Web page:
The punters have been smuggling George Orwell books into the Soviet Union and I just scream at them and they’ve got to solve some puzzles to get out

In retrospect I should have pursued that topic in greater depth but I was eager to drag the interview down a pre-planned route. How has London changed over your lifetime, I ask. “Everything changes. That’s one thing my dear old mum always said to me, she said, ‘Roger, you daft little shit, absolutely everything changes. It’s just one thing after the other. It’s fucking relentless. All the change.’ Wise woman, my mum, in her own way… God, I still remember the day she died, the misery of having to plan the funeral…” I interject, what about gentrification Roger? How has that affected you? Coffee shops? Hipster bars? Gourmet burger bars?

“I grew up just down from Brixton Hill. Can’t afford it nowadays. I’ve been moving gradually further into ‘the suburbia’ and paying more and more for the privilege over the decades. I’m in Thornton Heath now so you don’t really see many gourmet hot dog infused herbal teas round that way. But I’ll tell you what, that Croydon postcode just don’t sit right with me.” Well, at least you haven’t been affected by gentrification. “I’ve been having a bit of a barny with the landlord recently over the rent.” Yes Roger, but at least you haven’t been affected by gentrification. “Sometimes I lie awake at night imagining ways of murdering him.” Sounds like you’re still in character! “What?” The KGB officer. “What?”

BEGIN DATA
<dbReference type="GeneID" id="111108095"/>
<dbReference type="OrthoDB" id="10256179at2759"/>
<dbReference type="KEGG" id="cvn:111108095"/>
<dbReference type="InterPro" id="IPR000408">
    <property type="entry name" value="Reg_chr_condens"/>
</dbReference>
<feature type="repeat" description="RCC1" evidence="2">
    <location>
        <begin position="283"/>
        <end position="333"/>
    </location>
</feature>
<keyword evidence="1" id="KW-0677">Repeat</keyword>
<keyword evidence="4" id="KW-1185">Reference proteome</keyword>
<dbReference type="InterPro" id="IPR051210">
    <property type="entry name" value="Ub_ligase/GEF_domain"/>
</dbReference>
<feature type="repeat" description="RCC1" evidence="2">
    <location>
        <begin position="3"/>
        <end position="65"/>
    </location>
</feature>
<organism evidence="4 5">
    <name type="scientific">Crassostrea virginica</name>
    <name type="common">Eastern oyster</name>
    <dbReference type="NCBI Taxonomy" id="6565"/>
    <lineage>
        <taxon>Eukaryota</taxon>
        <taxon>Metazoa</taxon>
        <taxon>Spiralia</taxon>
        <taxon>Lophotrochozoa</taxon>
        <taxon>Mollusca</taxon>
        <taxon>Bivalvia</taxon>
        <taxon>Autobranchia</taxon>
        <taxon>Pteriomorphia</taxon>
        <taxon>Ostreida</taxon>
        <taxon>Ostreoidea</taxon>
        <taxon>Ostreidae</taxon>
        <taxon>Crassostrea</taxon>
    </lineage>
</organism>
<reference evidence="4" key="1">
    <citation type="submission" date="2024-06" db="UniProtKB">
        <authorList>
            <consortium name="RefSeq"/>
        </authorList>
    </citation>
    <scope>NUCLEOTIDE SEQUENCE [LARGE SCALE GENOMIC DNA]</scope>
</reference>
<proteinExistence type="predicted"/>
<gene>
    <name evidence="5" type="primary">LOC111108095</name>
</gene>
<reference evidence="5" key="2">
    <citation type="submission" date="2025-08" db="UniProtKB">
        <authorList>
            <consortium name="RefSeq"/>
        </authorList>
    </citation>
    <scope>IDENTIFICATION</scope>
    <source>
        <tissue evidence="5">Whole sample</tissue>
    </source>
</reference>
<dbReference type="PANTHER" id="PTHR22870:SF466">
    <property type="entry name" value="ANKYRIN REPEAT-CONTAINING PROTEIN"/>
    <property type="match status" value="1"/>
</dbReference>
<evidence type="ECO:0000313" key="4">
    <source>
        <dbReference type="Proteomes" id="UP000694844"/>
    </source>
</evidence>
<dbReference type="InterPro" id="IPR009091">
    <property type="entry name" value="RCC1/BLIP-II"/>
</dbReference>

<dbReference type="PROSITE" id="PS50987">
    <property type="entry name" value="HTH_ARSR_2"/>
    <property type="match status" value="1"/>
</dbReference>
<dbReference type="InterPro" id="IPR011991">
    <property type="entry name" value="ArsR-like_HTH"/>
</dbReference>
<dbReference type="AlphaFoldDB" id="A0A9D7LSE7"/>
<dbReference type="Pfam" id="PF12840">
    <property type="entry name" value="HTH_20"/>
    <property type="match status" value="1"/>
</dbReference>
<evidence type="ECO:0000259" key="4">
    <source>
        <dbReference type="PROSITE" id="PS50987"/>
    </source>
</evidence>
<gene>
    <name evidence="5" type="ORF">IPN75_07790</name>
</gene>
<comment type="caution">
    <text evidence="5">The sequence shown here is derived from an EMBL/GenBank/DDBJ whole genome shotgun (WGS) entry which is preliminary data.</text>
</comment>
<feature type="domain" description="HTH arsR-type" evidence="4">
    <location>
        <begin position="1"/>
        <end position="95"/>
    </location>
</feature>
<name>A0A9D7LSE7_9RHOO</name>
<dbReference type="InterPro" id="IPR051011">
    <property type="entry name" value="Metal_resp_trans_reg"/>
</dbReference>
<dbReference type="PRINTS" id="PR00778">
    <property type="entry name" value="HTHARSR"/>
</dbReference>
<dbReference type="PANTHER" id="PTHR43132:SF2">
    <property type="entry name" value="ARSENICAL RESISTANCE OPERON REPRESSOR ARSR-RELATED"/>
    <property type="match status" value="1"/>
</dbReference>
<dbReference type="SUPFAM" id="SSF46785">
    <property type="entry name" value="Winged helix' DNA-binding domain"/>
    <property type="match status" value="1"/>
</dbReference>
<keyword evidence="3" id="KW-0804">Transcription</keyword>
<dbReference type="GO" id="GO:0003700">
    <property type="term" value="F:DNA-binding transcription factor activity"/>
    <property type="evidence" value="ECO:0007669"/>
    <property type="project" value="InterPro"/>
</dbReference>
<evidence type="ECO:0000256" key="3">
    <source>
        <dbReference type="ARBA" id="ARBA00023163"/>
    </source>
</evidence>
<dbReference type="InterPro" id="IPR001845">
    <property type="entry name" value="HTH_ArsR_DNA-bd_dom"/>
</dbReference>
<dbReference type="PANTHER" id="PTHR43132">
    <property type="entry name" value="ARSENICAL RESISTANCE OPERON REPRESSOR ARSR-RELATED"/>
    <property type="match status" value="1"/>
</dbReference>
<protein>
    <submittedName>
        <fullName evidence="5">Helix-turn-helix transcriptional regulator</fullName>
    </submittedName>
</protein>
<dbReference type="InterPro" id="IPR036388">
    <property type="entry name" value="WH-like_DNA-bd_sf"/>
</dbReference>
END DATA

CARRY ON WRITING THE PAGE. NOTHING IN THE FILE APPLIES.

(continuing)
So there we have it. A fascinating insight. This is homo-authenticus. Harsh, violent, simple, paralysed by a fear of the metropolitan elite. Rugged. Guttural. Let’s break out of this liberal prison of our own creation and meet some more of them (as and when time allows).


Author:

Tom Knightwell